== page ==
Free books handed out for 3 more Fridays

By: Stephanie Dumm, News Messenger Reporter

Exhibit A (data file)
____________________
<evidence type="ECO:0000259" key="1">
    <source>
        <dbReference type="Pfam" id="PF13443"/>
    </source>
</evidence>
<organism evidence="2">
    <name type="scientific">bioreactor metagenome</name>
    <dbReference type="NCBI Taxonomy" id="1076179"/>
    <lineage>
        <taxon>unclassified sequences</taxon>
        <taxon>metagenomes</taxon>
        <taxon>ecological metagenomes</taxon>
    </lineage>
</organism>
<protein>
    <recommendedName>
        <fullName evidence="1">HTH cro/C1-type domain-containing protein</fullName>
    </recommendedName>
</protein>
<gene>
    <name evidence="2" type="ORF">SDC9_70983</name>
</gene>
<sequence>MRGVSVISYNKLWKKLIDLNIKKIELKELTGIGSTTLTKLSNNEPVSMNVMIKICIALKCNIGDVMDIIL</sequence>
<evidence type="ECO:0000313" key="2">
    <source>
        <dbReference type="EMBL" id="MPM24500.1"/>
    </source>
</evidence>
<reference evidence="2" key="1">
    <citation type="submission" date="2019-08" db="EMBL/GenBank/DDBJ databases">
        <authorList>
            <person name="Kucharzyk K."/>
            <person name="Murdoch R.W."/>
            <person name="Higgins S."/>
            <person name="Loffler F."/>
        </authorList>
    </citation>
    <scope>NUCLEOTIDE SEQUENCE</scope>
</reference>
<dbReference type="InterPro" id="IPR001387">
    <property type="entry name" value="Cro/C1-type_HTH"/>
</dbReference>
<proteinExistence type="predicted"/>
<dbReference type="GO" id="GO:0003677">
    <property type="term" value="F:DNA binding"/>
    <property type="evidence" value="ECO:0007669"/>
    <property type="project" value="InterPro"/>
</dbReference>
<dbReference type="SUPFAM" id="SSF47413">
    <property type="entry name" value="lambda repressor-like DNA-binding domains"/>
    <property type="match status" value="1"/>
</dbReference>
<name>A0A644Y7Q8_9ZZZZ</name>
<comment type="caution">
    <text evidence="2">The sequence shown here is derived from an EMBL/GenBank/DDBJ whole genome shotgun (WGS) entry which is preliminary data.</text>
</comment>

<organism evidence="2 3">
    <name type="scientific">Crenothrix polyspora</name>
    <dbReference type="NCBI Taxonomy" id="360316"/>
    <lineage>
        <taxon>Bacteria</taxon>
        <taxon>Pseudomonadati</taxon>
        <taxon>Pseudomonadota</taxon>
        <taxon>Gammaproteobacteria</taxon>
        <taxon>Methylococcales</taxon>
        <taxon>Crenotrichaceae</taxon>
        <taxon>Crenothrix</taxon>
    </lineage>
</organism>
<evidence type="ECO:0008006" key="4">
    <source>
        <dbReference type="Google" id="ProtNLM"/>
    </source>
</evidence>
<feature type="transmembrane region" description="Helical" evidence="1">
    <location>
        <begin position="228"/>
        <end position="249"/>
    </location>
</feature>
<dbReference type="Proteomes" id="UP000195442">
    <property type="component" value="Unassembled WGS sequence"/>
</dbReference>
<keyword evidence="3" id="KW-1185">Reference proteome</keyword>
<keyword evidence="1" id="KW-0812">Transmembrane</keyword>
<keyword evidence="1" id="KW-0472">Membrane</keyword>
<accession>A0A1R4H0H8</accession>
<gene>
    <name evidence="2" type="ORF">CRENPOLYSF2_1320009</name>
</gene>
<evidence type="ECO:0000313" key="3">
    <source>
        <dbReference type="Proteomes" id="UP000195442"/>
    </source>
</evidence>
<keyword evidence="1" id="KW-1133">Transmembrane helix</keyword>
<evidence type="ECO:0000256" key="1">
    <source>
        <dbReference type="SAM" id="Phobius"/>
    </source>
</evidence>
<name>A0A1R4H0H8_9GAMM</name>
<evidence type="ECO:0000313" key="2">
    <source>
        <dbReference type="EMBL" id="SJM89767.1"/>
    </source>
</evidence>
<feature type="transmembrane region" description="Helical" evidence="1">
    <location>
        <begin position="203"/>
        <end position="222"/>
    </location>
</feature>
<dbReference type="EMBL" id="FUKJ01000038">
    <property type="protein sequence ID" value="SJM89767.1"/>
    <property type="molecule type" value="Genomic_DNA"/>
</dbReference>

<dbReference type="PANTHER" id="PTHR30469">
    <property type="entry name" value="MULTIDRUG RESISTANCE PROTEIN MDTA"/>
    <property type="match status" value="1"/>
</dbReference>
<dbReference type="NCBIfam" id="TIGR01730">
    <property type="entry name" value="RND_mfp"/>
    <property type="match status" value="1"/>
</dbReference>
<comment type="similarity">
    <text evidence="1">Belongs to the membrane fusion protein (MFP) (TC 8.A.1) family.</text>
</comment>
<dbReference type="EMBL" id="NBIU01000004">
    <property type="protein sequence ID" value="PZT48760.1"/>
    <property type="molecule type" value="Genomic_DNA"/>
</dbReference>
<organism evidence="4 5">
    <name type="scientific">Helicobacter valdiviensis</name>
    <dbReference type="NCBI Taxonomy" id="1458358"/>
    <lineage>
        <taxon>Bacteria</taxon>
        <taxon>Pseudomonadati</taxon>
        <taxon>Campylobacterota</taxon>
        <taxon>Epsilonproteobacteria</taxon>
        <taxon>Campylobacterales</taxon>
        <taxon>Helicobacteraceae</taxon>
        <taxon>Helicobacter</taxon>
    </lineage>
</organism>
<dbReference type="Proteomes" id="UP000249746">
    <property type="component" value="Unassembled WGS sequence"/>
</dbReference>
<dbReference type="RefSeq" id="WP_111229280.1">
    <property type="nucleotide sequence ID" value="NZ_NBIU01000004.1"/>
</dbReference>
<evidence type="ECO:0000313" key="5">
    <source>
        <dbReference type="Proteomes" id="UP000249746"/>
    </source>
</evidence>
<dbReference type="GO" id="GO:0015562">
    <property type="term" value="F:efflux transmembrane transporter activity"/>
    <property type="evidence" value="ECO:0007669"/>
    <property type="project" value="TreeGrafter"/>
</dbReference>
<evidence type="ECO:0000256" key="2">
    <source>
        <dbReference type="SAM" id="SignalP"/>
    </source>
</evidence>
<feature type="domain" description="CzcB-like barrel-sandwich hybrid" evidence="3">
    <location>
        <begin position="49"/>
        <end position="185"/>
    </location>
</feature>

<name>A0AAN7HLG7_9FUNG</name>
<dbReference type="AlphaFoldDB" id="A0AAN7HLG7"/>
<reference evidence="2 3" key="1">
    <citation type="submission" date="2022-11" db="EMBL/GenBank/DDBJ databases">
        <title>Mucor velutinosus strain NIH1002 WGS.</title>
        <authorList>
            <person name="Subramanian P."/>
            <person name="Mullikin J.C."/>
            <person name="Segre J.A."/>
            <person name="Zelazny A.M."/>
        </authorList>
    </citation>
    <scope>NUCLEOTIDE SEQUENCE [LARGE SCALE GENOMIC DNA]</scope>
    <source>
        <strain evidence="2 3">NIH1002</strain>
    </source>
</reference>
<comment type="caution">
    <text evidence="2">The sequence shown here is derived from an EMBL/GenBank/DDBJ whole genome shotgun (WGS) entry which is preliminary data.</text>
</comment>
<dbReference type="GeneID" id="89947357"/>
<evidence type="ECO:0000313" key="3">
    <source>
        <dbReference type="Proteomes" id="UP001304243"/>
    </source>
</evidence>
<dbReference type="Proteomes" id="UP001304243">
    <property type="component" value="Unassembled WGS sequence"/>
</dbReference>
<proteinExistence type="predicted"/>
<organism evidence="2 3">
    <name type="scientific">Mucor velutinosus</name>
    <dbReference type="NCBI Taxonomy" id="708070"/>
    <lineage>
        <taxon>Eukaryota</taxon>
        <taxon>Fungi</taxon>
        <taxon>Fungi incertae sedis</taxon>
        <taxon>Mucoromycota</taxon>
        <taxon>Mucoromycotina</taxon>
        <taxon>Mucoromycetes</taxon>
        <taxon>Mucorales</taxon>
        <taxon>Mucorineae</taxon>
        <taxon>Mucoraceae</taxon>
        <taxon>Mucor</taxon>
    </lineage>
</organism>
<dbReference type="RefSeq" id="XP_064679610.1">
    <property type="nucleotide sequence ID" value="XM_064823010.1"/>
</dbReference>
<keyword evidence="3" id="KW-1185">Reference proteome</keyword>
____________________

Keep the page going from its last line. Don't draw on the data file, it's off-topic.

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Books could be seen fluttering through the courtyard behind Carnegie Library on Friday morning. The library didn’t spring a leak that day, though. It was a very windy day for the first day of Books in the Courtyard, an annual event sponsored by Friends of the Lincoln Library. Shirley Russell, a Friends of the Lincoln Library volunteer, said 338 free books were handed out to children during the four-hour event. “It’s excellent, considering we didn’t have kids brought in from summer school,” Russell said. Summer-school classes have been reduced this year due to lack of funding, according to previous News Messenger reports. Books in the Courtyard, spanning four weeks, is an opportunity for babies through third-graders to receive a free book, according to Russell. She started the program nine years ago. “The whole aim is to hook kids on books. I devised it in 2001 to get kids over here,” Russell said. “It’s important for kids to know that the community backs them having books and reading.” Russell and other Friends volunteers said they saw a number of children and their parents who return each year to get their free books as well as some first-timers. “I really want my boys to have a love of reading and it’s an opportunity for them to get introduced to reading,” said Jill Thorndyke. She brought her sons, Nathan, 2, and Trevor, 10 months, to pick out their books. “I just think it’s a foundation for everything else, like education, and it builds character,” Thorndyke said. Tristan Guiterrez, 9, has picked up the free books since he was in the first grade and now has a “little library of his own,” according to aunt Gloria Grijalva. “I like that they are pretty fun, because you can picture yourself right in the book, like you’re in the story,” Tristan said. This could be the last year for Books in the Courtyard as it appears funds raised by the Friends of the Lincoln Library will be needed “elsewhere in the library system,” according to Russell. That includes keeping the Carnegie Library open, Russell said, and keeping Mother Goose on the Loose viable. Russell said the program, in the past, cost an estimated $15,000 to provide books for readers up to age 18 for at least six weeks. This year, she said, Books in the Courtyard cost “between $5,000 and $6,000” for a four-week program, with books available for children through the third grade. In addition to funding, Russell said a volunteer crew is needed, from buying the books to running the program.